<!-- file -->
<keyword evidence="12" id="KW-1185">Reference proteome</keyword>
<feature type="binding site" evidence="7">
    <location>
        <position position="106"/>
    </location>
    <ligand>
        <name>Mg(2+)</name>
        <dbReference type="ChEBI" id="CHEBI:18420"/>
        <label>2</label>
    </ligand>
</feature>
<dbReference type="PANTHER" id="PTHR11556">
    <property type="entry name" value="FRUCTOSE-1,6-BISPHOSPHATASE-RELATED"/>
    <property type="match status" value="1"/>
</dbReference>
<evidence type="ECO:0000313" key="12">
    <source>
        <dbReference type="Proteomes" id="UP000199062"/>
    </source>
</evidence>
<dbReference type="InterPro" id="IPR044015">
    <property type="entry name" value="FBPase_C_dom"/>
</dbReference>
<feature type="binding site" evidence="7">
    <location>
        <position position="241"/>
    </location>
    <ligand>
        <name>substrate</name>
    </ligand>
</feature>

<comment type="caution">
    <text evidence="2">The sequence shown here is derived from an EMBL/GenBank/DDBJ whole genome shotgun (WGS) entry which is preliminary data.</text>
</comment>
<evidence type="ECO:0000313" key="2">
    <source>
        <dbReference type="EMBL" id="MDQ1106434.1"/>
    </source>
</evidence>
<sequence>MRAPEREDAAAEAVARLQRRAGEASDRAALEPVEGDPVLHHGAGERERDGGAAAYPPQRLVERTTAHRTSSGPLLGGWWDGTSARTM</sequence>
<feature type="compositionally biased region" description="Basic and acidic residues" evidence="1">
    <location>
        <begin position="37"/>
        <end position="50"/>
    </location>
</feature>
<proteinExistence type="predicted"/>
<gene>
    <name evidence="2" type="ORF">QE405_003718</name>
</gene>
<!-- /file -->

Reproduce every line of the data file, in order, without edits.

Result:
<keyword evidence="12" id="KW-1185">Reference proteome</keyword>
<feature type="binding site" evidence="7">
    <location>
        <position position="106"/>
    </location>
    <ligand>
        <name>Mg(2+)</name>
        <dbReference type="ChEBI" id="CHEBI:18420"/>
        <label>2</label>
    </ligand>
</feature>
<dbReference type="PANTHER" id="PTHR11556">
    <property type="entry name" value="FRUCTOSE-1,6-BISPHOSPHATASE-RELATED"/>
    <property type="match status" value="1"/>
</dbReference>
<evidence type="ECO:0000313" key="12">
    <source>
        <dbReference type="Proteomes" id="UP000199062"/>
    </source>
</evidence>
<dbReference type="InterPro" id="IPR044015">
    <property type="entry name" value="FBPase_C_dom"/>
</dbReference>
<feature type="binding site" evidence="7">
    <location>
        <position position="241"/>
    </location>
    <ligand>
        <name>substrate</name>
    </ligand>
</feature>

<comment type="caution">
    <text evidence="2">The sequence shown here is derived from an EMBL/GenBank/DDBJ whole genome shotgun (WGS) entry which is preliminary data.</text>
</comment>
<evidence type="ECO:0000313" key="2">
    <source>
        <dbReference type="EMBL" id="MDQ1106434.1"/>
    </source>
</evidence>
<sequence>MRAPEREDAAAEAVARLQRRAGEASDRAALEPVEGDPVLHHGAGERERDGGAAAYPPQRLVERTTAHRTSSGPLLGGWWDGTSARTM</sequence>
<feature type="compositionally biased region" description="Basic and acidic residues" evidence="1">
    <location>
        <begin position="37"/>
        <end position="50"/>
    </location>
</feature>
<proteinExistence type="predicted"/>
<gene>
    <name evidence="2" type="ORF">QE405_003718</name>
</gene>